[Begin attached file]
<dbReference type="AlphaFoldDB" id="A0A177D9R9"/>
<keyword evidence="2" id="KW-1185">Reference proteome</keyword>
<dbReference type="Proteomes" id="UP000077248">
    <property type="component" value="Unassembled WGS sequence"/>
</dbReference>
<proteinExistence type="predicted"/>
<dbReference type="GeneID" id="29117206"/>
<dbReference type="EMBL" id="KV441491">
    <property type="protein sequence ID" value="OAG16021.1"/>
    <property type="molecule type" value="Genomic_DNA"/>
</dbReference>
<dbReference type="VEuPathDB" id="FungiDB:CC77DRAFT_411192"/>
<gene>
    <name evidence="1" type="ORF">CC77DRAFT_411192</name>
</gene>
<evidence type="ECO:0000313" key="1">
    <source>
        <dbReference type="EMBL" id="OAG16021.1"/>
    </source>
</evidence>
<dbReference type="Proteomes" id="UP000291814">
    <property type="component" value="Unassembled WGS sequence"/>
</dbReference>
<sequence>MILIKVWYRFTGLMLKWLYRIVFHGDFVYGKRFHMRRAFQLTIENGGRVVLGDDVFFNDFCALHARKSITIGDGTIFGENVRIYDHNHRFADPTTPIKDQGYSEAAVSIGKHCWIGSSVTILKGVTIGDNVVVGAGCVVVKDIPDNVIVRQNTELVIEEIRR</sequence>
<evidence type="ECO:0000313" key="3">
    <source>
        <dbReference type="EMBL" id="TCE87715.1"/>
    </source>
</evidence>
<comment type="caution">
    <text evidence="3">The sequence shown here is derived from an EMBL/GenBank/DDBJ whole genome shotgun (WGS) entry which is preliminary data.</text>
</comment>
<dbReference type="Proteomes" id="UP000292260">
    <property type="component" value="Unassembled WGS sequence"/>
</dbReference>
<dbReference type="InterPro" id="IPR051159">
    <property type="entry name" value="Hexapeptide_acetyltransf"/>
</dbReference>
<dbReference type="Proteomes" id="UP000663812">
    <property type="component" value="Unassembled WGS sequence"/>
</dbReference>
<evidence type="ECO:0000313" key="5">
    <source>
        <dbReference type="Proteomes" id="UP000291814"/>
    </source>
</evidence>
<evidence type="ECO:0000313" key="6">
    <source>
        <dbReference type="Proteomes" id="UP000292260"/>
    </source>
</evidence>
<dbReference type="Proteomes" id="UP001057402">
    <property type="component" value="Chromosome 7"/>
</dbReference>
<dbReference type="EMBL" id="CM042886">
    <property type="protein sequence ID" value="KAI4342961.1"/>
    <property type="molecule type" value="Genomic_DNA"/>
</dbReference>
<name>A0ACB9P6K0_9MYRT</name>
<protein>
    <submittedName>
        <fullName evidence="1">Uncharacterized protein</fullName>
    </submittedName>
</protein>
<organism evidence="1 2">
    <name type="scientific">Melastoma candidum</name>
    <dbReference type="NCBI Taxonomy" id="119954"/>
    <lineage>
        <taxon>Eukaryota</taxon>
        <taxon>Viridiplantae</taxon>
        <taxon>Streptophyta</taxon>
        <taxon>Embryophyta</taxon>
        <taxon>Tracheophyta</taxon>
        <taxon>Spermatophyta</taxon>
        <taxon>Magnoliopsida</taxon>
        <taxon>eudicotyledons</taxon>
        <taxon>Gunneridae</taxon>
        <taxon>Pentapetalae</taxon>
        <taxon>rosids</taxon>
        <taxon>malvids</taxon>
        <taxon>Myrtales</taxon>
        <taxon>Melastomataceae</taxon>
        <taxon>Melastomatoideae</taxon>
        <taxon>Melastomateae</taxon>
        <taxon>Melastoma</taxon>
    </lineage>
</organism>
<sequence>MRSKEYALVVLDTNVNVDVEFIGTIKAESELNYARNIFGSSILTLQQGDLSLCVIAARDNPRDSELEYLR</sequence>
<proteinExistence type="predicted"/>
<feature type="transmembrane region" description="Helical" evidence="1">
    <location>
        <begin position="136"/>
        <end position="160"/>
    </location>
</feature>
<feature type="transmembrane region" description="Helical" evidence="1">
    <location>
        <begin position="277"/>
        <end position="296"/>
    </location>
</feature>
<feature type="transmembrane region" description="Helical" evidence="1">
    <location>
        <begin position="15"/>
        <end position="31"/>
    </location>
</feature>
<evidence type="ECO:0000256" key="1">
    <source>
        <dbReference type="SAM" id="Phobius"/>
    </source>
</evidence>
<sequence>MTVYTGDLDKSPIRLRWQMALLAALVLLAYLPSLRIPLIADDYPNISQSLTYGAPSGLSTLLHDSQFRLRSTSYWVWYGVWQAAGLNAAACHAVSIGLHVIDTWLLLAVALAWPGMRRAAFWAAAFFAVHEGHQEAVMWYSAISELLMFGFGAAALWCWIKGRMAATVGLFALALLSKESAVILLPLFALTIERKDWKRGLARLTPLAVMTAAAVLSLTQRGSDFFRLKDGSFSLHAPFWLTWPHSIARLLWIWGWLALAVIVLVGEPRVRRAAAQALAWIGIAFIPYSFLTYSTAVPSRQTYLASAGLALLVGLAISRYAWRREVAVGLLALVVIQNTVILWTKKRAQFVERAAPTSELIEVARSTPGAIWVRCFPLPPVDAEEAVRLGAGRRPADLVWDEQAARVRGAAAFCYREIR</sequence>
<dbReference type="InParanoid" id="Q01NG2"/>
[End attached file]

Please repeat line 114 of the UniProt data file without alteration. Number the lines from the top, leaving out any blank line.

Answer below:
<dbReference type="InParanoid" id="Q01NG2"/>